Experts have said that the Coronavirus pandemic together with its effects like the lockdown have exacerbated the mental health situation in the country.
Following the outbreak of the Coronavirus pandemic in Uganda, government in March imposed a lockdown and the same was lifted after six months.
Speaking during the celebrations to mark the world mental health day on Saturday, Cabrine Mukiibi, a clinical psychologist at St.Francis Hospital in Nsambya said following the imposing of the lockdown a number of people were greatly affected and this impacted on their mental status.
“Because many were not working, they were not sure of their future. They got depressed and developed further mental challenges.Many people developed anxiety problems, stress and depression and have become suicidal because of the financial stress,”Mukiibi said.
Police recently released a report in which it was indicated that the number of domestic violence cases had eventually gone up due to the coronavirus lockdown and according to experts, this is a sign of mental health challenges caused by stress that people faced during the lockdown.
HIV patients most affected
According to the clinical psychologist at Nsambya Hospital, people living with HIV were the most affected in terms of their mental health by the lockdown.
“It created a high risk for people living with HIV to contract Covid-19 because they had health anxiety thinking they could contract any illness leading them to death,” Mukiibi said.
Mukiibi explained that since there were almost no transport means to health facilities where the patients could get their regular medication, many of them developed thoughts of death.
“By the fact that these patients thought they could contract any other illness, their minds create death. Many of them travel long distances to get medication from hospitals which they could not afford during the lockdown. By not having access to the hospitals because of the lockdown, they developed depression and got suicidal ideas that later progressed to suicidal attempts.”
According to Phiona Masiko, a senior counselor in the department of HIV AIDS at Nsambya Hospital, many HIV patients were stigmatized in their communities during the lockdown and this exacerbated mental health problems.
“During the lockdown, most of the patients failed to get medication since they could not get letters from LCs and other authorities to allow them to travel for fear of declaring their HIV statuses and the resultant stigmatization by the community,”Masiko said.
“Those who were bold enough to get letters and were able to access medicine were stigmatized by their own family members while taking medication.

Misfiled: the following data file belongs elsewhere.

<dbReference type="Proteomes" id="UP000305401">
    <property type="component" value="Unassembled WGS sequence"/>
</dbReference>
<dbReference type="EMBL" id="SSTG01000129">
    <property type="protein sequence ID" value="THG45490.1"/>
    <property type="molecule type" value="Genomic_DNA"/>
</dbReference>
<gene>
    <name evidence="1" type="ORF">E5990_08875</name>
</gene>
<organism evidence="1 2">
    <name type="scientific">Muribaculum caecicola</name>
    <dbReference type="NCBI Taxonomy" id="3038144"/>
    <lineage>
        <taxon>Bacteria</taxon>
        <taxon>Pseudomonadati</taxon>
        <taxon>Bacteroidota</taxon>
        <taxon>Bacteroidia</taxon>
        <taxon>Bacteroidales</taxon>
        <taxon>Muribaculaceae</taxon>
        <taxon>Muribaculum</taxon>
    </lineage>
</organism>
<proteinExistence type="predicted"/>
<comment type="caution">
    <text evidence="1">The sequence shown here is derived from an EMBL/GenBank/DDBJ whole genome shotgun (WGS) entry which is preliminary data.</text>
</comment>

On Saturday, Exulansis Uganda, an NGO dealing with mental health and socio-economic needs of people living with HIV had counseling sessions with HIV patients from Nsambya hospital in a bid to ease their stress and anxiety levels caused by the Coronavirus pandemic and its effects like the lockdown.
“We think people living with HIV especially young children need assistance to make them feel comfortable. On several occasions, the communities stigmatise and segregate them over alleged fear of spreading the virus to other people. These young patients then get depressed and stop taking medication which affects their health,” said Joseph Mwebaze, the team leader at Exulansis Uganda.
He noted that on many occasions, these young children with HIV AIDS think of taking their own lives because of being stigmatized.
Mwebaze explained that at Exulansis, they are focusing of ensuring they give hope to all HIV AIDS patients as one of the ways to improve their mental challenges.
However, according to Cabrine Mukiibi, a clinical psychologist at St.Francis Hospital in Nsambya, government ought to put more health facilities dealing with mental problems in all parts of the country since it is a big problem affecting the country.
“We have only one referral hospital at Butabika which has many patients. Government ought to construct more referrals to deal mainly with mental health. Ugandans should also visit mental psychologists, community psychologists and psychiatrists for checkup to determine their mental status. They should think that going to visit psychologists is for mad people. It should be a routine ,” Mukiibi said.
According to the World Health Organisation(2006, 7.4% of Ugandans suffer from depression, anxiety and alcohol use disorders which are all signs of mental health challenges.